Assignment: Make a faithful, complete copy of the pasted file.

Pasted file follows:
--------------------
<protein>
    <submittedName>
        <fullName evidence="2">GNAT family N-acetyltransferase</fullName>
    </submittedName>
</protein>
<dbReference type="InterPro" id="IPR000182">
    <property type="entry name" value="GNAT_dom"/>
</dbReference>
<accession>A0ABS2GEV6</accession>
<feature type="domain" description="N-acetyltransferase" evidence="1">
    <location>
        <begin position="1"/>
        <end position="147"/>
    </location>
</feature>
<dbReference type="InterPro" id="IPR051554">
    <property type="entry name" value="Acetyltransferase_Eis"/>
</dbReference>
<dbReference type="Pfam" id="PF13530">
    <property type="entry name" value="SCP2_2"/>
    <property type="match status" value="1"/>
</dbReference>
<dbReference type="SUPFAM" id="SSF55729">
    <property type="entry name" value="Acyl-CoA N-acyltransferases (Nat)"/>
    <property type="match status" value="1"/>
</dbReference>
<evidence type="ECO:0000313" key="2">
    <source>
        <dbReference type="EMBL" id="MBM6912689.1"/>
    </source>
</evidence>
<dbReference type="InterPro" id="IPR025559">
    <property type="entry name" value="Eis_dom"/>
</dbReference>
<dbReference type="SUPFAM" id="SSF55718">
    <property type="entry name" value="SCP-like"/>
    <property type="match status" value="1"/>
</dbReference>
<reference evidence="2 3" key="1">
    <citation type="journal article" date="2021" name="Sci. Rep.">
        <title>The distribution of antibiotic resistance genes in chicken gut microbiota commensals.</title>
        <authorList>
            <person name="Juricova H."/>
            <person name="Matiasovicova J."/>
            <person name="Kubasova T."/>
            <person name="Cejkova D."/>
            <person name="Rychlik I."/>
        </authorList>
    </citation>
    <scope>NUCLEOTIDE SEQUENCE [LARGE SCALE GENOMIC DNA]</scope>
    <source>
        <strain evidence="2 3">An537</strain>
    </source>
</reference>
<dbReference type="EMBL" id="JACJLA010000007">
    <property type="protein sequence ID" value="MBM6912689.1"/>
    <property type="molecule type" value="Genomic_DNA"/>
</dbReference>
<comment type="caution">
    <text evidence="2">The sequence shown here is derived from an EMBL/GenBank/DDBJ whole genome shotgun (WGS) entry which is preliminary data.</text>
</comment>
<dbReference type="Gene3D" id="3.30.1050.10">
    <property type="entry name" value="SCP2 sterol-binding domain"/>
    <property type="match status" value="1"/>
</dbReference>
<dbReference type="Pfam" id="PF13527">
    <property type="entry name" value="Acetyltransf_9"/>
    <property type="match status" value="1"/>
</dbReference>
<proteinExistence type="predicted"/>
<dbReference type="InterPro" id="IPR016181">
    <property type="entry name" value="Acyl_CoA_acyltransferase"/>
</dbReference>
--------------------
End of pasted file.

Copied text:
<protein>
    <submittedName>
        <fullName evidence="2">GNAT family N-acetyltransferase</fullName>
    </submittedName>
</protein>
<dbReference type="InterPro" id="IPR000182">
    <property type="entry name" value="GNAT_dom"/>
</dbReference>
<accession>A0ABS2GEV6</accession>
<feature type="domain" description="N-acetyltransferase" evidence="1">
    <location>
        <begin position="1"/>
        <end position="147"/>
    </location>
</feature>
<dbReference type="InterPro" id="IPR051554">
    <property type="entry name" value="Acetyltransferase_Eis"/>
</dbReference>
<dbReference type="Pfam" id="PF13530">
    <property type="entry name" value="SCP2_2"/>
    <property type="match status" value="1"/>
</dbReference>
<dbReference type="SUPFAM" id="SSF55729">
    <property type="entry name" value="Acyl-CoA N-acyltransferases (Nat)"/>
    <property type="match status" value="1"/>
</dbReference>
<evidence type="ECO:0000313" key="2">
    <source>
        <dbReference type="EMBL" id="MBM6912689.1"/>
    </source>
</evidence>
<dbReference type="InterPro" id="IPR025559">
    <property type="entry name" value="Eis_dom"/>
</dbReference>
<dbReference type="SUPFAM" id="SSF55718">
    <property type="entry name" value="SCP-like"/>
    <property type="match status" value="1"/>
</dbReference>
<reference evidence="2 3" key="1">
    <citation type="journal article" date="2021" name="Sci. Rep.">
        <title>The distribution of antibiotic resistance genes in chicken gut microbiota commensals.</title>
        <authorList>
            <person name="Juricova H."/>
            <person name="Matiasovicova J."/>
            <person name="Kubasova T."/>
            <person name="Cejkova D."/>
            <person name="Rychlik I."/>
        </authorList>
    </citation>
    <scope>NUCLEOTIDE SEQUENCE [LARGE SCALE GENOMIC DNA]</scope>
    <source>
        <strain evidence="2 3">An537</strain>
    </source>
</reference>
<dbReference type="EMBL" id="JACJLA010000007">
    <property type="protein sequence ID" value="MBM6912689.1"/>
    <property type="molecule type" value="Genomic_DNA"/>
</dbReference>
<comment type="caution">
    <text evidence="2">The sequence shown here is derived from an EMBL/GenBank/DDBJ whole genome shotgun (WGS) entry which is preliminary data.</text>
</comment>
<dbReference type="Gene3D" id="3.30.1050.10">
    <property type="entry name" value="SCP2 sterol-binding domain"/>
    <property type="match status" value="1"/>
</dbReference>
<dbReference type="Pfam" id="PF13527">
    <property type="entry name" value="Acetyltransf_9"/>
    <property type="match status" value="1"/>
</dbReference>
<proteinExistence type="predicted"/>
<dbReference type="InterPro" id="IPR016181">
    <property type="entry name" value="Acyl_CoA_acyltransferase"/>
</dbReference>